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Music / Toccata and Fugue in D minor

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Da-da-daaaaaaa! ... Da-da-da-da-da, daaa! ... Da-da-daaaaaaa! ... Da, da, da, daaa!

Johann Sebastian Bach's Toccata and Fugue in D Minor, BWV 565, is perhaps the single most recognizable piece of pipe organ music in the world - or at least the ominous opening is.

If there is an Ominous Pipe Organ in a Haunted House or Creepy Cathedral, there's about 80% chances of it playing the opening bars of the Toccata in D Minor, or more of the piece.

There has been some debate as to whether Bach actually wrote the piece at all. The only manuscript of the work that has survived to the present day was penned by Johannes Ringk, who attributes the piece to Bach; this copy also lacks a date, but is thought to have been written somewhere between 1730 and 1735. The work itself contains a number of stylistic anachronisms, such as the large lack of counterpoint in the toccata, the fugue utilizing subdominant rather than dominant answers, and wrapping up on a plagal cadence, among others. (Then again, the later styles had to draw their inspiration from somewhereperhaps they drew their inspiration from this piece, and Bach actually started it all!) Another theory is that it was written down poorly by one of Bach's students. Another school of thought holds that it may have been originally written for solo violin (possibly by Bach but likely by another unknown composer), and then transcribed by Bach for the organ; several attempts to reconstruct the piece in this manner have been produced. Bach's most recent biographer Christoph Wolff believes that it's definitely by Bach, but that its stylistic oddities can be explained by its being an early work.


Note that Bach actually wrote two sets of pieces entitled Toccata and Fugue in D minor, but the second (BWV 538) is set apart by its toccata being in the Dorian mode (using a key signature usually used for A minor, i.e. no sharps or flats) for the majority of its duration, a component which gives BWV 538 the "Dorian" nickname in the music world. The fugue is, however, in the traditional natural minor scale (Aeolian mode). This piece is, of course, nowhere near as well-known as BWV 565.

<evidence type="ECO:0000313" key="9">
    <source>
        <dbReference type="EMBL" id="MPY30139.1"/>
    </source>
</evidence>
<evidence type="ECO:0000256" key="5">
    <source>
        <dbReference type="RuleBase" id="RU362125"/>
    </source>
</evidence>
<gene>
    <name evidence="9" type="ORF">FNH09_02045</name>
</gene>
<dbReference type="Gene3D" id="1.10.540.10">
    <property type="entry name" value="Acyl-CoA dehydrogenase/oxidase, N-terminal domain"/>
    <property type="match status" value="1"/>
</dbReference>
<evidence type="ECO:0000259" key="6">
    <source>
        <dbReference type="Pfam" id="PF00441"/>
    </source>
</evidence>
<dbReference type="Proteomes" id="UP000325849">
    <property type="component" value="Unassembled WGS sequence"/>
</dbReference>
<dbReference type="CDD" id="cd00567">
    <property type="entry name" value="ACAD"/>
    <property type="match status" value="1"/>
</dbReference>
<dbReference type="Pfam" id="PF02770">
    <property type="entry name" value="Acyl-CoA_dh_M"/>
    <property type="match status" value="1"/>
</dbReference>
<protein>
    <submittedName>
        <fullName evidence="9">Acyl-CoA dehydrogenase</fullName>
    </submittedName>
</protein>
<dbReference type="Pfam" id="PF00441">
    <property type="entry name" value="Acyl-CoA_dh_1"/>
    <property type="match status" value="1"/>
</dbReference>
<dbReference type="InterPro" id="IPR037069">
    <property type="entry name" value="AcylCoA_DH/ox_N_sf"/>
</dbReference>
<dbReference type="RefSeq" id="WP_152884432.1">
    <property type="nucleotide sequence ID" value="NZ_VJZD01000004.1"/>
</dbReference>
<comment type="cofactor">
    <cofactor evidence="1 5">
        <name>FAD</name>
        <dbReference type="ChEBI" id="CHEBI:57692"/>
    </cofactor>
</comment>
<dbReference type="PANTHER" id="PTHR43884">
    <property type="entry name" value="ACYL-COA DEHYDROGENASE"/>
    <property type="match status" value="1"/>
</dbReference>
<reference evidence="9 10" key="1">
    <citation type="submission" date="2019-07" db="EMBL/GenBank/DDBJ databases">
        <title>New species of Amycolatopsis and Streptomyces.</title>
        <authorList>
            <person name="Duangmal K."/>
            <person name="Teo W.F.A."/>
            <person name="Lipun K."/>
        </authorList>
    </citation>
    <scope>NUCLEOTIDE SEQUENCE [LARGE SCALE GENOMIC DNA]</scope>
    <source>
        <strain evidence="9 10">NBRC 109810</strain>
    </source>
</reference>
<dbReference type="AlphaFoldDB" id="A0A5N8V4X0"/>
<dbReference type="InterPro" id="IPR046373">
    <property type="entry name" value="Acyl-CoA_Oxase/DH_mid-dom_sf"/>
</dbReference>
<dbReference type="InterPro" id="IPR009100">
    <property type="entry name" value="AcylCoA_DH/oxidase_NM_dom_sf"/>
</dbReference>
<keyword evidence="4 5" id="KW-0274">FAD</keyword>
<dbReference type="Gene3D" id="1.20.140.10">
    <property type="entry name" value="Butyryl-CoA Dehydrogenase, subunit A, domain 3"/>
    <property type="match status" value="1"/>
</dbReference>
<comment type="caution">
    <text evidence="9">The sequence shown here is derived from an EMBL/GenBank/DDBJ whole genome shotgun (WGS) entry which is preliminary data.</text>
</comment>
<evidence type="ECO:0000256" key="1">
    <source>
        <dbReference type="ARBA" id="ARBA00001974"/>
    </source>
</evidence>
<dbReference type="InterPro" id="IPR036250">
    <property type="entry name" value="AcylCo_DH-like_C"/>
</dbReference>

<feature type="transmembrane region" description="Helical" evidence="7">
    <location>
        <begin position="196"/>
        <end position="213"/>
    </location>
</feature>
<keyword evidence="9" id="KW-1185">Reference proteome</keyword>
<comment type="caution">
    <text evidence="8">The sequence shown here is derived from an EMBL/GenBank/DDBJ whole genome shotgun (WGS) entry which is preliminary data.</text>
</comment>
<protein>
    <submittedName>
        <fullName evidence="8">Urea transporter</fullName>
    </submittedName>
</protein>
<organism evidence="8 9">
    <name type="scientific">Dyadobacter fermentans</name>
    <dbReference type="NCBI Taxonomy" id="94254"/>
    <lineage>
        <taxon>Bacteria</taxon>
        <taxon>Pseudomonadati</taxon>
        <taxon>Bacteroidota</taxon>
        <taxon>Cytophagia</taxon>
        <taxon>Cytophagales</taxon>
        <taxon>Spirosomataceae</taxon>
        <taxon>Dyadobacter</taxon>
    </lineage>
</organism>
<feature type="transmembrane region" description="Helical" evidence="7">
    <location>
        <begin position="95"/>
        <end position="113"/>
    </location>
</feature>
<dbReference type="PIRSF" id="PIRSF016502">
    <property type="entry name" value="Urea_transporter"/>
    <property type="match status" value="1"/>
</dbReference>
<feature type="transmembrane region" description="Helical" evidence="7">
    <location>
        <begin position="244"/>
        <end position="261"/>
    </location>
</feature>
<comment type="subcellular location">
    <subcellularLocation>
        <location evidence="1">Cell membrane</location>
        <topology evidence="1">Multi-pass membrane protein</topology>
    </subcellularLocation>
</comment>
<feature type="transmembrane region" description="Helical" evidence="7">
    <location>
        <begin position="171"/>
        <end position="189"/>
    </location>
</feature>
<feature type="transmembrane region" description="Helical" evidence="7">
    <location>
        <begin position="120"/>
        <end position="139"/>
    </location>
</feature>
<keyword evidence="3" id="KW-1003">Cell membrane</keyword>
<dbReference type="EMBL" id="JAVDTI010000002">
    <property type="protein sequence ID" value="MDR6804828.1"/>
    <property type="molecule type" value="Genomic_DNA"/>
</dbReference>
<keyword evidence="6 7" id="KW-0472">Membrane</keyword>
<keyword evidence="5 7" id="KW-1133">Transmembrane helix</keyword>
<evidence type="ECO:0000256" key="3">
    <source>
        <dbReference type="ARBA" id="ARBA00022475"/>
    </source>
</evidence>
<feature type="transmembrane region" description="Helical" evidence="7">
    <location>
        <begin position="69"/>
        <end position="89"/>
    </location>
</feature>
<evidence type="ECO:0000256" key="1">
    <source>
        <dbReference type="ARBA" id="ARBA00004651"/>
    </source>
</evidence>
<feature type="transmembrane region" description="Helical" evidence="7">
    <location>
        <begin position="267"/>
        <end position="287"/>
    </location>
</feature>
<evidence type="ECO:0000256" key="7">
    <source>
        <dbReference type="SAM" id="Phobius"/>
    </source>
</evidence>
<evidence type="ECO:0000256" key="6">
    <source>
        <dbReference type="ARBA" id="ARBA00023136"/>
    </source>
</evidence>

Examples of works featuring the Toccata:


  • In the original Sailor Moon anime Eudial plays the opening chords after luring Sailors Uranus and Neptune into a church filled with traps.

Board Games:

  • The cassette tape board game Shrieks & Creeks plays this in the background during the audio instructions.


  • 20,000 Leagues Under the Sea: Captain Nemo has a pipe organ onboard the Nautilus, and plays the Toccata along with a good deal of improvisation.
  • 1962's The Phantom of the Opera was the first adaptation of the Gaston Leroux novel to add the music piece.
  • The Great Race: Professor Fate has a pipe organ in his mansion, complete with the requisite rendition of the Toccata. Played With in that it's a player pipe organ — all he does is pump the pedals.
  • Got remixed in the soundtrack of Ocean's 8, although without the opening bars.

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